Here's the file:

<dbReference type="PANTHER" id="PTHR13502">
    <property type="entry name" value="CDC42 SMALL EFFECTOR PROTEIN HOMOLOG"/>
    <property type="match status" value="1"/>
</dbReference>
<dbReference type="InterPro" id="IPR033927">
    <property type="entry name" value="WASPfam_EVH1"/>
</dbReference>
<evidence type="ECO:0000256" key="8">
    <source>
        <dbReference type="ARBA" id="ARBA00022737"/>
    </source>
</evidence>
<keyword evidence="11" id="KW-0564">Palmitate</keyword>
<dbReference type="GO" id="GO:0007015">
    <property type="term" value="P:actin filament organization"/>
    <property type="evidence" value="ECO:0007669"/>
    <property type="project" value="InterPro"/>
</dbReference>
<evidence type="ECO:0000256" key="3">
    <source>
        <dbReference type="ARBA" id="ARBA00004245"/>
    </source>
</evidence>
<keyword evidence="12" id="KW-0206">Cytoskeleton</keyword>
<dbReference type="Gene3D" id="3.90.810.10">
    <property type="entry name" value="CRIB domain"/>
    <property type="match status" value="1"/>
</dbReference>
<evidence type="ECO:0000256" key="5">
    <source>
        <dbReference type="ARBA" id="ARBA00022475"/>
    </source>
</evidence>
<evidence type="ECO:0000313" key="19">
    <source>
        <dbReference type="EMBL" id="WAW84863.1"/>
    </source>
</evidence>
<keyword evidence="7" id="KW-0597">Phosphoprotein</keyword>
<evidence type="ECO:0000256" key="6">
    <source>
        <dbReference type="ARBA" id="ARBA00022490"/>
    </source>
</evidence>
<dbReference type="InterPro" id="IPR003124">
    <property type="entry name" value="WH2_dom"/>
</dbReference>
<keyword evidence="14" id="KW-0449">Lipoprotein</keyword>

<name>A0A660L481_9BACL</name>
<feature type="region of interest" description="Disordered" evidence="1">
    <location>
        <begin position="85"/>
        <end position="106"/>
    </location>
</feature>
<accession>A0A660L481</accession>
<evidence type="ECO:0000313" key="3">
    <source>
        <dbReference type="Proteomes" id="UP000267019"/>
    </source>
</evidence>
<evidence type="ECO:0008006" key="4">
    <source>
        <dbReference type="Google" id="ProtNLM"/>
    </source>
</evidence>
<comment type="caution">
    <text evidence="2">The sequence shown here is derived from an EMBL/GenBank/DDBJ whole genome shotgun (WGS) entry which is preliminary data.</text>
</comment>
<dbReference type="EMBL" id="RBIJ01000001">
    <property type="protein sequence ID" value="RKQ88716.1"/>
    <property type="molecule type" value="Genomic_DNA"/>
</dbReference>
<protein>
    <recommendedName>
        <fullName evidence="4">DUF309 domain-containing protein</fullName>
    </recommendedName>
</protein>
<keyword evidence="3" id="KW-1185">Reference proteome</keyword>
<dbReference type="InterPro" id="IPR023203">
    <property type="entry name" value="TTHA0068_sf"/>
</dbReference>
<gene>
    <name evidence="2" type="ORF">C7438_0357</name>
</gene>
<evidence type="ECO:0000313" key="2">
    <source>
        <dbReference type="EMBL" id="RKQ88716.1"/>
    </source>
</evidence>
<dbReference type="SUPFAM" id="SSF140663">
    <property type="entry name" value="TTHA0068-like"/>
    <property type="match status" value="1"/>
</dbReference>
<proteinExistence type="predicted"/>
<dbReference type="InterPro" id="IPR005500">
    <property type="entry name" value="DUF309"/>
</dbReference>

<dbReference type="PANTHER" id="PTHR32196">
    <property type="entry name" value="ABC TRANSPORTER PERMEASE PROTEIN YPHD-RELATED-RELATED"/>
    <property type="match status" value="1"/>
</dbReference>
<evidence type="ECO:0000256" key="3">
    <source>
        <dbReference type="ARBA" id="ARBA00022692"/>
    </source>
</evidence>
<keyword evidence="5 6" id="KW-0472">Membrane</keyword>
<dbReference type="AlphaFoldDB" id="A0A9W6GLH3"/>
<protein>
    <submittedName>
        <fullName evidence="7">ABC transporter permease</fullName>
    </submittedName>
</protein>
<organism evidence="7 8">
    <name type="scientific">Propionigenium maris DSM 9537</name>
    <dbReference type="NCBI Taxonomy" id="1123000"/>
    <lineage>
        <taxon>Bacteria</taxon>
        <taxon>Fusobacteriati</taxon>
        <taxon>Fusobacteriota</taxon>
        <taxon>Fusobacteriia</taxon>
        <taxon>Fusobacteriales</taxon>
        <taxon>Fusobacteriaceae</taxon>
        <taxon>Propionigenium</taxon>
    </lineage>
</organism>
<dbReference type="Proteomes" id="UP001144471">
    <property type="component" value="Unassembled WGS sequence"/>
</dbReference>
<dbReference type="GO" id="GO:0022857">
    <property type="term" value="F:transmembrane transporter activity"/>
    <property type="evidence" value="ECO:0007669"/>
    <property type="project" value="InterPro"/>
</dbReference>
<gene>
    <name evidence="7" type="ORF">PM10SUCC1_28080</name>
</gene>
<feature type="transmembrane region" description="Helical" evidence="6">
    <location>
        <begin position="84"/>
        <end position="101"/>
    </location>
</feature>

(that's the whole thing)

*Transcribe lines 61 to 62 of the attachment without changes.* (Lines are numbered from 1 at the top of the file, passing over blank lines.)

</evidence>
<evidence type="ECO:0008006" key="4">